Is anyone aware of a tool which allows one to apply the concept of "mutation hotspots" to 3D protein structures? It is common to define mutation hot spots at the DNA level where we define the hotspot as a region of DNA sequence with recurrent mutations. But what if we want to know if some mutations are "geographically" co-located in the 3D protein structure (e.g., in the same pocket) but not necessarily "sequentially" co-located. Even without pre-defined concepts of "pockets" if a protein structure is known then it should be possible to define some concept of physical distance between residues. Any suggestions?
MuPIT interactive: webserver for mapping variant positions to annotated, interactive 3D structures.
"Mutation position imaging toolbox (MuPIT) interactive is a browser-based application for single-nucleotide variants (SNVs), which automatically maps the genomic coordinates of SNVs onto the coordinates of available three-dimensional (3D) protein structures. The application is designed for interactive browser-based visualization of the putative functional relevance of SNVs by biologists who are not necessarily experts either in bioinformatics or protein structure. Users may submit batches of several thousand SNVs and review all protein structures that cover the SNVs, including available functional annotations such as binding sites, mutagenesis experiments, and common polymorphisms. Multiple SNVs may be mapped onto each structure, enabling 3D visualization of SNV clusters and their relationship to functionally annotated positions. We illustrate the utility of MuPIT interactive in rationalizing the impact of selected polymorphisms in the PharmGKB database, somatic mutations identified in the Cancer Genome Atlas study of invasive breast carcinomas, and rare variants identified in the exome sequencing project."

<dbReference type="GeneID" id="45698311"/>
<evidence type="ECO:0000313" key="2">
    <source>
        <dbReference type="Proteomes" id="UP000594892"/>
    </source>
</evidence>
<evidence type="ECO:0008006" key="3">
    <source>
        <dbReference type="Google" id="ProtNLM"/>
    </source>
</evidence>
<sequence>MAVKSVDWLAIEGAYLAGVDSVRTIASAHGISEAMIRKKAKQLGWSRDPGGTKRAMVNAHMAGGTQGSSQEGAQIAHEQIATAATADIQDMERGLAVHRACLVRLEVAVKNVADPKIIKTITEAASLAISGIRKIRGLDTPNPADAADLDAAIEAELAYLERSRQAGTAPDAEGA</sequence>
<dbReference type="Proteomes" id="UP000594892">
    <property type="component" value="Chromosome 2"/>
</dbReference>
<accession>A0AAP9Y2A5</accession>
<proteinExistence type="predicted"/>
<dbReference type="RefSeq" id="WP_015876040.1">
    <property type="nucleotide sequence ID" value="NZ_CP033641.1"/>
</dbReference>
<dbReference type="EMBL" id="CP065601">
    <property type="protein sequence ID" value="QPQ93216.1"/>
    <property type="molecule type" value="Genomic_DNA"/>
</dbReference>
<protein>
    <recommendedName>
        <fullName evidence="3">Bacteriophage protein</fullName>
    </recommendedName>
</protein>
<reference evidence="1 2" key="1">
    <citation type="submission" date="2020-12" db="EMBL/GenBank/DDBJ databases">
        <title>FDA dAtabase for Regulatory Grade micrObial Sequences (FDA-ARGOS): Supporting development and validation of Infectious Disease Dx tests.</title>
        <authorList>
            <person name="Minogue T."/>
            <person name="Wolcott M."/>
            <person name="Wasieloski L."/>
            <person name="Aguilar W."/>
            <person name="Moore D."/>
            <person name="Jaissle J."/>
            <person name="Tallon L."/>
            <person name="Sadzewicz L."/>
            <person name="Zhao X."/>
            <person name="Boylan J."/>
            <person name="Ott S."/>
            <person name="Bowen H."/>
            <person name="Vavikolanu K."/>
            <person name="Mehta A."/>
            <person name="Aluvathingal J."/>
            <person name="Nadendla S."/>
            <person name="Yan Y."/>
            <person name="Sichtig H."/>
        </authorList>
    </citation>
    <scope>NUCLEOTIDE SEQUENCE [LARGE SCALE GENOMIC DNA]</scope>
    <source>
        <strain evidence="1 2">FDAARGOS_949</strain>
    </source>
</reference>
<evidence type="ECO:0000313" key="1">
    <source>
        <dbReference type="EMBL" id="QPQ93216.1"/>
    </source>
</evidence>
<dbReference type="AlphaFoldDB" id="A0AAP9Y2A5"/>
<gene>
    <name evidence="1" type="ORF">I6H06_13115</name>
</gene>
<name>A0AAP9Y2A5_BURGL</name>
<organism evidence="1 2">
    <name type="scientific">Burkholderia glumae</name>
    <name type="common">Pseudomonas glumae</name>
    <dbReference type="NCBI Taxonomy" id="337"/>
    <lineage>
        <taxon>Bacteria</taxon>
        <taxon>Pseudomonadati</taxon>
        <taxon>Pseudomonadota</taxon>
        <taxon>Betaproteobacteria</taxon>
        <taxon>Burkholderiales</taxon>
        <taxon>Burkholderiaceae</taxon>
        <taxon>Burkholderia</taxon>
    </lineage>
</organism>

It looks like you can also visualize mutations for certain genes in a 3D context using CBioPortal. Enter a gene such as ESR1. The select the 'Mutations' tab. Then hit the '3D Structure' button beside the mutation diagram (loliplot) that shows the 1D location of observed mutations along the amino acid sequence. This opens a side panel that shows a 3D model for each PDB chain that is available for your protein of interest. You are also give some ability modify the 3D visualization and the way mutations are annotated on it. Very slick interface.
I think the best way is to calculate a 'contact map' of a protein structure (PDB) and check if the residue pair of interest is within a cutoff. Perhaps a cutoff of 5-7 Angstroms is reasonable for what you're looking for. An easy tool to use is CMView, other, more sophisticated tools like Pymol, VMD can be used to write scripts to do this in batch.